Thursday, September 16, 2010
On Being Seventeen ,Bright and Unable To Read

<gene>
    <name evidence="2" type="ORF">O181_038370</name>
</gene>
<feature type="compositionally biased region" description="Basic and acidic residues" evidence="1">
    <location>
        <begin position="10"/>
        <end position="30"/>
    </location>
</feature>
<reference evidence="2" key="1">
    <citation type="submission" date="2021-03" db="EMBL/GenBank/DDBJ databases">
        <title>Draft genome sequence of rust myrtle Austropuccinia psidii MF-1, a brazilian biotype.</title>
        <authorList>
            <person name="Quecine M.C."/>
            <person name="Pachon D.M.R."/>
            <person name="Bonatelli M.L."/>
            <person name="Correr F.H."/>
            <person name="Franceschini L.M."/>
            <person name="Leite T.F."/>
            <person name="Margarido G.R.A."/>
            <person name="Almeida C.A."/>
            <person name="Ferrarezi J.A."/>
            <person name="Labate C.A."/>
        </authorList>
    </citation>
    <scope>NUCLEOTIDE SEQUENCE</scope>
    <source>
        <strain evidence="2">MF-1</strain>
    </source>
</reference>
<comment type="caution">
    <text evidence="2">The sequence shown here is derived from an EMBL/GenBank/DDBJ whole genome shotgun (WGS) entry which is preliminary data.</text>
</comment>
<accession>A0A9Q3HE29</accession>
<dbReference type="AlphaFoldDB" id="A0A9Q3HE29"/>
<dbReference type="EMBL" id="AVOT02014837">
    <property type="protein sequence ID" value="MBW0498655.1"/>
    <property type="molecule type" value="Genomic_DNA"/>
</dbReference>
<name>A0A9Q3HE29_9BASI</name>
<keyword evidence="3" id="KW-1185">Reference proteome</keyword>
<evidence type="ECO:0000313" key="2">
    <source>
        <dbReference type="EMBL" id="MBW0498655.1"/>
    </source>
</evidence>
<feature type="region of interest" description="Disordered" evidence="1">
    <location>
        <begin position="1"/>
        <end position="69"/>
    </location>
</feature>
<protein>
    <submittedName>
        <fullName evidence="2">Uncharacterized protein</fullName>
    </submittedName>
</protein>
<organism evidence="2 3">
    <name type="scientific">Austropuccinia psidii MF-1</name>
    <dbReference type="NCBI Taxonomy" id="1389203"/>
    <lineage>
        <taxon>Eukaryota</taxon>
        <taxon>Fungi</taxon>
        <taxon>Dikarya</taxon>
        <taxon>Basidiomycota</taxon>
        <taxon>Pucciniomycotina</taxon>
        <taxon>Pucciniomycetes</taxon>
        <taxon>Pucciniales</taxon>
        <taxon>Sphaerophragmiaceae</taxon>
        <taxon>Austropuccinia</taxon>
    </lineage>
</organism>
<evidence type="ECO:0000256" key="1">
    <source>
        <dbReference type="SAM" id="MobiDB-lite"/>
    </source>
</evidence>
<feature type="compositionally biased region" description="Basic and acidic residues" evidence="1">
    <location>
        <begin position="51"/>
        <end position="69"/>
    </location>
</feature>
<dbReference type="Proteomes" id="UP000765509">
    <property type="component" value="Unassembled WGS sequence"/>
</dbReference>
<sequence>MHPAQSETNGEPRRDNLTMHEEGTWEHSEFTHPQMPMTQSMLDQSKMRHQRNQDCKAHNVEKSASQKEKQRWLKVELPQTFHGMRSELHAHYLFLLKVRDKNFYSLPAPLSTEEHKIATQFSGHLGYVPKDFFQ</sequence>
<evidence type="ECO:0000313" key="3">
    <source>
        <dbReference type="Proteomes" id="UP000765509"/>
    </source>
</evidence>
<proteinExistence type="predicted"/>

One day a substitute teacher picked one of her students to read aloud from the textbook. But instead of reading the text the child sat down and said “No thank you”. The teacher thought that the child was acting smart. So she got mad and told the child to see her after class. Maybe someone like that child was a new thing for some teachers. But it wasn’t new for David. His been through scenes like that all of his life. Even though his seventeen and a junior in high school, he can’t read because he has DYSLEXIA. He can’t read his homework or the newspaper or a menu in a restaurant or even notes from his friends. He can’t even read his own name. He wanted to die. If you’ll ask me about his early years in school, I can’t find the words how bad it really was. Sometimes his teachers would try to be encouraging. When he couldn’t read the words on the board they’d say “Come on David, you know that word”. But only he really didn’t. And it was really embarrassing for him. He felt dumb and that’s how other kids treated him. They’d make fun of him, asking him to spell “cat” or something like that. Even if he knows how to spell, he wouldn’t; they’d only give him another word. Anyway, it was awful, because more than anything he wanted friends. On his birthday when he blew out the candles he didn’t wish he could learn to read; what he wished for was that the kids would like him. With the bad report coming from the school, and with the meaning about wanting to die and how everybody hated him, his parents began suspecting him that he was having problems almost from the first day in school and started looking for help. That’s when the testing started. The school tested him; the child-guidance center tested him; private psychiatrist tested him. Everybody something was wrong, neither him. All through elementary school it wasn’t easy. He always has to do things that were different, things the other kids didn’t have to do. One summer his family him to go to a camp for children with reading problems. He hated the idea, but the camp turn out pretty good, and he had a good time. He met a lot of kids who couldn’t read and somehow that helped. The director of the camp said he had a higher I.Q. than 90% percent of the population. He can’t believe it. When he was in his fifth and sixth grade he studied in a special education class. His life began to change a little because he feels good about his self. He began to work on the potter’s wheel, making vases and pots. He’s one of the track team members. He also got honors. At high school he got some friends. But homework is his problem. Her mother reads the assignment for him and he’ll just dictate the answer and his mother will jot it down. Sometimes he just dictates in a tape recorder and then someone will listen to it and write it up. It makes him feel bad because whatever he does it takes other time, too. The only thing that gives him courage is the fact that many believes in him and knowing about well-known people who couldn’t read or had other problems and still, made it. Like Albert Einstein, who didn’t talk until he was four and flunked Math. Like Leonardo da Vinci, who everyone seems to think had DYSLEXIA. I’ve blogged this because maybe some teacher will read it and go easy on a kid in the classroom who has what David got. Or maybe some parent will stop nagging his kid, and stop calling him lazy. Maybe he is not lazy or dumb. Maybe he just can’t read and doesn’t know what’s wrong. Maybe his scared, like David was.